U of M law school prepares for loss of all state funding

U of M law school
After years of declining state funding, the law school at the University of Minnesota could lose all of it public support soon. That would leave tuition and private giving as the school's only sources of revenue.
MPR Photo/Tim Post

The law school at the University of Minnesota could soon become one of a handful of public law schools across the country that receives no state funding.

As lawmakers consider deep cuts for higher education this session, university law school officials are preparing to become financially self sufficient. That means their entire budget would come from private donations and tuition revenue.

The move comes as the law school kicks off a major fundraising campaign, called the Generations campaign. Its main goal is to boost scholarships for needy students.

The school hopes to raise $30 million for student financial aid, almost half of the five-year campaign's $70 million goal. Most of the money is expected to come from alumni of the law school.

But the fundraising campaign is also keeping another financial need in mind — the hole in the budget left by decreasing state funding.

The amount of state funds the university gives to the law school has dropped significantly since 1980, the year that Twin Cities attorney Bruce Mooty graduated. Mooty is co-chair of the fundraising campaign.

Ben Tozer
Ben Tozer, a second-year law student at the University of Minnesota, says some students are worried the loss of all state funding at the law school could mean an increase in tuition.
MPR Photo/Tim Post

"When I went to law school the state support of the school was roughly 80 percent," he said. "It probably will be zero in the not too distant future."

Lawmakers are expected to make big cuts in funding for the University of Minnesota this session.

About 12 percent of the law school's funding, just over $5 million of its $42 million budget, comes from the state.

It's allocated to the law school through University of Minnesota administration. Law school officials expect those funds will dry up soon.

"It's clear that we'll lose a significant component, probably the majority of our remaining state funding in this coming year," said law school dean David Wippman. "I think we will lose much, if not all of it, soon thereafter."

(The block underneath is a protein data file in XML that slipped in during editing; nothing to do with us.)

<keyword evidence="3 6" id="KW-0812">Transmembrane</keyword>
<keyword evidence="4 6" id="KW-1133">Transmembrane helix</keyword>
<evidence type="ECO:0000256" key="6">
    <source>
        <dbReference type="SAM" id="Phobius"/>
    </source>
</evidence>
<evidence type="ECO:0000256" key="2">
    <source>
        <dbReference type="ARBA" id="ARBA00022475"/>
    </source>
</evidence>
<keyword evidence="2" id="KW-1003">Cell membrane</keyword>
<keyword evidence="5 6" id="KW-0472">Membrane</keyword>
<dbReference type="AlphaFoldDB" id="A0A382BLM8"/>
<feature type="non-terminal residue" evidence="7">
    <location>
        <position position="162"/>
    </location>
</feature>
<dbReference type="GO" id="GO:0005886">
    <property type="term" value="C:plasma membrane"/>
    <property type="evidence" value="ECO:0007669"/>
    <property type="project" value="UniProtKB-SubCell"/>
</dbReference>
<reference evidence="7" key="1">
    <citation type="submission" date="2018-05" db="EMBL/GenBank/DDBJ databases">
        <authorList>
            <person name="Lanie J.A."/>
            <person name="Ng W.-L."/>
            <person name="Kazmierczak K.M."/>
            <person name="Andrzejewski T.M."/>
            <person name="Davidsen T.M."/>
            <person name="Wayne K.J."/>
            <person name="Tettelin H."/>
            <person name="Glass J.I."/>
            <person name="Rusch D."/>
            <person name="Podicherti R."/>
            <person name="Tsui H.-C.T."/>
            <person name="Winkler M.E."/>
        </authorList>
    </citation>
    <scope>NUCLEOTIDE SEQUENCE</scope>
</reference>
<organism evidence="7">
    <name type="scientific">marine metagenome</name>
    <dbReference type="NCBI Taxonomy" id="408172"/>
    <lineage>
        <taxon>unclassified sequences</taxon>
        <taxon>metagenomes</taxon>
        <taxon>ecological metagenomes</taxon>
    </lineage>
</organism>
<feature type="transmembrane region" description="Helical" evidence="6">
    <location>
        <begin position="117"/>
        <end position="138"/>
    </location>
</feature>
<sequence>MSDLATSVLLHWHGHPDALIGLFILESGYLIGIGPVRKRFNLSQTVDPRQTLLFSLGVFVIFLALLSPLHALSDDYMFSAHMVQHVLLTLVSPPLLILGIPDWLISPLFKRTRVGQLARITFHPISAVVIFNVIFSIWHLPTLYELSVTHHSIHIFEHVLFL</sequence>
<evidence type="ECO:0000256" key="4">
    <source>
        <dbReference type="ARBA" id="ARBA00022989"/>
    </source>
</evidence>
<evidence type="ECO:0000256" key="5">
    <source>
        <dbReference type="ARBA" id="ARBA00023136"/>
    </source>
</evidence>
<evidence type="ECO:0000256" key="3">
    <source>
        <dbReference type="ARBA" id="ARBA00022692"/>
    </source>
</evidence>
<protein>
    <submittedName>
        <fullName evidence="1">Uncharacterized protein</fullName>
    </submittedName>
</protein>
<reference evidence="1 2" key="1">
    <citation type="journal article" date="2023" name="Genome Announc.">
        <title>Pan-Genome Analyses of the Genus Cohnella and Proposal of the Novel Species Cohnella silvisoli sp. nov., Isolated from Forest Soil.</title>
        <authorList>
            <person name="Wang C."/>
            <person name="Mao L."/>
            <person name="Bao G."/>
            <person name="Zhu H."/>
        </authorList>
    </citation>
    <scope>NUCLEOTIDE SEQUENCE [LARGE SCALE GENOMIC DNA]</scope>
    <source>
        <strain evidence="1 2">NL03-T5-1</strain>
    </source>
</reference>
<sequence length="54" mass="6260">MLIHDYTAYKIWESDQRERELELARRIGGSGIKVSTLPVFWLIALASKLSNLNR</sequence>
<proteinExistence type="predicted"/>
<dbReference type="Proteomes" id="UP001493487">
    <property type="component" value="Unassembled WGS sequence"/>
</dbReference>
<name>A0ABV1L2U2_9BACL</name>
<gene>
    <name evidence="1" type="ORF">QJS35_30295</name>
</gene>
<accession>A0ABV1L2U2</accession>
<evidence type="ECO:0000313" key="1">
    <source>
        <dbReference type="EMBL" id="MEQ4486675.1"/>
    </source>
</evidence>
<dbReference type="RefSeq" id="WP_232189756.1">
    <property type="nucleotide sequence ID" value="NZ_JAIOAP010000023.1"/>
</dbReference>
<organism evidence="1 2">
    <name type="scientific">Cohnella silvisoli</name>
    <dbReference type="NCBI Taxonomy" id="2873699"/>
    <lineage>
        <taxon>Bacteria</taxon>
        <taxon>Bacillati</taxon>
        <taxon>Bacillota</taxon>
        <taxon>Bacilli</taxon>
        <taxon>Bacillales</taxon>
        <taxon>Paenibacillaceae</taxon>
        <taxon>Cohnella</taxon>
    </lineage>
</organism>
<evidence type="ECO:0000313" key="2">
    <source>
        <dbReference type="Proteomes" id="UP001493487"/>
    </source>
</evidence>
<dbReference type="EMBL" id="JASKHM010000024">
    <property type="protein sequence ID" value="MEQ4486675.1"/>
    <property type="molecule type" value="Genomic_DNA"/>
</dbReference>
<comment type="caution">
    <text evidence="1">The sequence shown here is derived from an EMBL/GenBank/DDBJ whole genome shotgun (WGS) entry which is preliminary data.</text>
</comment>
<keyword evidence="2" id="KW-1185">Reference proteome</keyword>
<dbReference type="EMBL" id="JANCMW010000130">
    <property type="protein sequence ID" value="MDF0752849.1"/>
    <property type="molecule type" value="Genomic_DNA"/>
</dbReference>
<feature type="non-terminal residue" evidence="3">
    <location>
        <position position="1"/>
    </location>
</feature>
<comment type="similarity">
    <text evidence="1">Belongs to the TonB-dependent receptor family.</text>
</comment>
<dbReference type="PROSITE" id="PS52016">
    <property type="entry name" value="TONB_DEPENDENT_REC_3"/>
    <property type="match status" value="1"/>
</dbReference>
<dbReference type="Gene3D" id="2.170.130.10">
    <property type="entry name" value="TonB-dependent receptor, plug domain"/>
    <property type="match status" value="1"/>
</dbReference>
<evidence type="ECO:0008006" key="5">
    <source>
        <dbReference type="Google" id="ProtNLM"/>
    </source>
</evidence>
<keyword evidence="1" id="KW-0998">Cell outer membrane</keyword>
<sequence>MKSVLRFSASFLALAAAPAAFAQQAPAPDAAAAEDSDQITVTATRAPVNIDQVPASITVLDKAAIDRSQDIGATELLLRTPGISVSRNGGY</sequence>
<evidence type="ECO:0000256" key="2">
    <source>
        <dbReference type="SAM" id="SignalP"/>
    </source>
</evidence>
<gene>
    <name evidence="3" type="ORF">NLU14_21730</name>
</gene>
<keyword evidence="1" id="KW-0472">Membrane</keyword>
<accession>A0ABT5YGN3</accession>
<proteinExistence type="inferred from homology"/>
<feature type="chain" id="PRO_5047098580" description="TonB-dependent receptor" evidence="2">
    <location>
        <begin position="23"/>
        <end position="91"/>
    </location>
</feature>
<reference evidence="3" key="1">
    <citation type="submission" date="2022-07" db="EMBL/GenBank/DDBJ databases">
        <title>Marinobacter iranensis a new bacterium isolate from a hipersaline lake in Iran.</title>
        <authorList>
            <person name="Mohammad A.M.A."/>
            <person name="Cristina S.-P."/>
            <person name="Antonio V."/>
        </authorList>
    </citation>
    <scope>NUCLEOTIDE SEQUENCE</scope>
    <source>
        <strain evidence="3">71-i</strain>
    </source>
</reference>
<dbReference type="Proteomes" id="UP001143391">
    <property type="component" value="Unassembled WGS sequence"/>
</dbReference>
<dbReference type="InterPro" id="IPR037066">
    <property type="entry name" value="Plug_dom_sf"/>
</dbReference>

The law school's plan is to become financially self sufficient within a few years. That means all the money in its budget will come from tuition revenue and private donations.

Even without public money in its budget, Wippman says they'll remain a public law school and will still be a part of the University of Minnesota system.

The move toward self sufficiency is rare among American law schools, but it's not unheard of. It's a model the University of Virginia law school adopted almost a decade ago. And it's something the law school at Arizona State University is working toward now.

ASU's law school gets 34 percent of its budget from the state. Over five years, the college will slowly decrease that amount until it reaches zero.

To make up for the loss in state funds, the ASU law school will hike its $21,000 a year tuition and fees bill, and increase the size of incoming classes.

"The college of law seemed a very likely place where we could raise tuition, grow the size of the class, and still increase quality and remove state support all at the same time," said Elizabeth Capaldi, ASU's provost and executive vice president.

University of Minnesota law school officials don't expect to increase class sizes as they switch to financial self sufficiency. But they'll need to increase tuition revenue and private fundraising to make up for the loss of state money.

There's no plan to raise tuition just yet, but second-year law student Ben Tozer and his classmates fear an increase in their $30,000 a year tuition and fees bill.

"It's definitely something they wonder about and worry about," he said. "There's a lot of concern about how it's going to affect tuition."

Tozer says at the same time, students realize something needs to change with the law school's funding situation. And waiting for state support to dry up isn't an option.

"There's a sense that this might really be the way the school should go, and long term it could possibly keep tuition prices lower than if we just tried to depend on public support for that."

Law school officials say if they raise tuition as a way to make up for the loss of state funds, they'll also have more money to put into scholarships for needy students.

University of Minnesota officials say they're currently looking at whether the self-sufficiency model is something that could also work for other professional schools at the U.